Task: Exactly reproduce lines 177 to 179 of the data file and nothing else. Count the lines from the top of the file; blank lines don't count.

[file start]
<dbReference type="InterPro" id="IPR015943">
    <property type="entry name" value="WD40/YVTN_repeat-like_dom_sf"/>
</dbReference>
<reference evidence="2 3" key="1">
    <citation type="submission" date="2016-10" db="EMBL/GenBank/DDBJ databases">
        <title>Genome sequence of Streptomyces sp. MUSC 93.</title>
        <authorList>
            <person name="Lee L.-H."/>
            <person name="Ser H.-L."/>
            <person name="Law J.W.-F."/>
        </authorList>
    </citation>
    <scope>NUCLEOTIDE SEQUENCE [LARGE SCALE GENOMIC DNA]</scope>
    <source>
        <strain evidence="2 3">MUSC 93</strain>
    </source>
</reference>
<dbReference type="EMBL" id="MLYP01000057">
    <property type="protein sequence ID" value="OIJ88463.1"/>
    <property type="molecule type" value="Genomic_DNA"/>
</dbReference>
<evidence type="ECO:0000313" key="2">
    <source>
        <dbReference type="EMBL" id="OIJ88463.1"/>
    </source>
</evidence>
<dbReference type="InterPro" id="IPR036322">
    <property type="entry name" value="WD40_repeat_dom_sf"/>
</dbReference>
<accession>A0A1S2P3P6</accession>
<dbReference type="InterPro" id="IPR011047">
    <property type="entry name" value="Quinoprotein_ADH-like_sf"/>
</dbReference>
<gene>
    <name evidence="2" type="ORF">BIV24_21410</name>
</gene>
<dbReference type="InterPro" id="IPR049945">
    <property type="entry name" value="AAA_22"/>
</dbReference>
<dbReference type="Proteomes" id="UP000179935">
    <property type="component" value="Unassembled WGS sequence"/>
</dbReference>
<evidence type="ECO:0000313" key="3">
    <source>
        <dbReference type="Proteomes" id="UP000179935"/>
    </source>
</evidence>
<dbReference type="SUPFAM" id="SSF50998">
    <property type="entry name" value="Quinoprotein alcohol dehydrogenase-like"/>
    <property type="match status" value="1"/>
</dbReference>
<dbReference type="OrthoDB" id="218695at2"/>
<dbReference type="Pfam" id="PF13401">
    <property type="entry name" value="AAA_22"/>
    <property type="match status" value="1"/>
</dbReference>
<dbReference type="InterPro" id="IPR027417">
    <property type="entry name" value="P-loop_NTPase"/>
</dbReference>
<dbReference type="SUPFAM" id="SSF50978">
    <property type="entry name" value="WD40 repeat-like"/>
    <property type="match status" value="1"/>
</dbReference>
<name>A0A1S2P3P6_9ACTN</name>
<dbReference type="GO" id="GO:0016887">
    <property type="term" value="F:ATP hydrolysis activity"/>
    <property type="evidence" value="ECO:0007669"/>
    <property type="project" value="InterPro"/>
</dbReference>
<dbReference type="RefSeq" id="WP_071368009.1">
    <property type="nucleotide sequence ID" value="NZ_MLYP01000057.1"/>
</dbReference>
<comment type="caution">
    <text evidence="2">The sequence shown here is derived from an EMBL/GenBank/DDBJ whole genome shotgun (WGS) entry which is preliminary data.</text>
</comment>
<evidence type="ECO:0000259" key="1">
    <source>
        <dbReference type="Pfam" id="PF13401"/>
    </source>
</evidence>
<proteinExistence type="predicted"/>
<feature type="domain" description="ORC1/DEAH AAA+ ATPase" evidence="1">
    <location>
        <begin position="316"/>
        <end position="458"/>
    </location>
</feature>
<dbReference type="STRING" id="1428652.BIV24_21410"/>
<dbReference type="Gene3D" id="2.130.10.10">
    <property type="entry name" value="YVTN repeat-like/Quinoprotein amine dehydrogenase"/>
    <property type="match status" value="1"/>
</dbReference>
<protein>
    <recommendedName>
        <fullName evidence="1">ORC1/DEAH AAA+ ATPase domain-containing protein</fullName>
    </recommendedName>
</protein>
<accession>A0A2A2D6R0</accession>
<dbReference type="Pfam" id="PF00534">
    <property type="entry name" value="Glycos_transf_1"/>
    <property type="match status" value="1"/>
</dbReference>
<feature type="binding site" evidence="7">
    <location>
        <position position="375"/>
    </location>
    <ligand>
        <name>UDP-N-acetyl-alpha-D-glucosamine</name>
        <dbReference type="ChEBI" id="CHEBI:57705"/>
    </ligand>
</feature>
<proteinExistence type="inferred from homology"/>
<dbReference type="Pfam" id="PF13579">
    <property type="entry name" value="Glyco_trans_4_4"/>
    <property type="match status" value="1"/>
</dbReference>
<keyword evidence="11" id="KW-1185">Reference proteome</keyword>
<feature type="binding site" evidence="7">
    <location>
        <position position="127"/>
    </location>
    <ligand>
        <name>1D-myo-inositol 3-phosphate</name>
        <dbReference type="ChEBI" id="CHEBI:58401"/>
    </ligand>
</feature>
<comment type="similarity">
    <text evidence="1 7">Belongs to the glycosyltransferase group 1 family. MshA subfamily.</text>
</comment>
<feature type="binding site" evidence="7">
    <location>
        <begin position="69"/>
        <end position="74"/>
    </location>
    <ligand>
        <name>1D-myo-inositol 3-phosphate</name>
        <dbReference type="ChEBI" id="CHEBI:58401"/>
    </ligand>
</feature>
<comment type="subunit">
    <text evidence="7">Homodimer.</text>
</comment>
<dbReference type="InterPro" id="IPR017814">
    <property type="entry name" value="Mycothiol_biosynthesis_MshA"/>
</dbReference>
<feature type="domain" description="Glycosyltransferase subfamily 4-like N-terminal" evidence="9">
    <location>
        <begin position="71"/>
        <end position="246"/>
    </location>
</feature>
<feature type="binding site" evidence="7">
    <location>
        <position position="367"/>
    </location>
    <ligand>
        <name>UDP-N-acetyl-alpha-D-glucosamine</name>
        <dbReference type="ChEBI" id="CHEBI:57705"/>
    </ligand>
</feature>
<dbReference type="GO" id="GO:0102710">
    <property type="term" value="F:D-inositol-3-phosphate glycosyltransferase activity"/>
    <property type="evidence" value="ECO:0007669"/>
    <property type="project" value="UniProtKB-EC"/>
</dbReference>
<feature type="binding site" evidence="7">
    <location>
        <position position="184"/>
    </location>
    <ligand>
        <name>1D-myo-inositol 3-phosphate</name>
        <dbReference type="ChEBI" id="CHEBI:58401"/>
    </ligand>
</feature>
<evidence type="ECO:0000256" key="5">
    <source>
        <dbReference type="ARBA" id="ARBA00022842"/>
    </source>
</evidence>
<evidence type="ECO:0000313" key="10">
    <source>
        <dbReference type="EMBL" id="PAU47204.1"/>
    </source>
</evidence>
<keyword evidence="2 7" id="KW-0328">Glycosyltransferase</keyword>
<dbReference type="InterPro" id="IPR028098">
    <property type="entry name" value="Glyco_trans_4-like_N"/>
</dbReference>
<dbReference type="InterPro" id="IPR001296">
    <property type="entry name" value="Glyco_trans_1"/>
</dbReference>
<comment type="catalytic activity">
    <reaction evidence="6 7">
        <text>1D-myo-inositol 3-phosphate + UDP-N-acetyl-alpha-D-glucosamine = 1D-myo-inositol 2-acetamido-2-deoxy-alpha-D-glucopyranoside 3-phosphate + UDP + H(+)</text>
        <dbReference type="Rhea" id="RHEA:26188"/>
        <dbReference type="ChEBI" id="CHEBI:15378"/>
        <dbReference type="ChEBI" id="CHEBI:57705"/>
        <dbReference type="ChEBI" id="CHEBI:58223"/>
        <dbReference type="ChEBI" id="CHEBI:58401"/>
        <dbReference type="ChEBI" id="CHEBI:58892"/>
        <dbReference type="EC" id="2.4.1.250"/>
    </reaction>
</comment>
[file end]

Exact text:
        <dbReference type="ARBA" id="ARBA00022842"/>
    </source>
</evidence>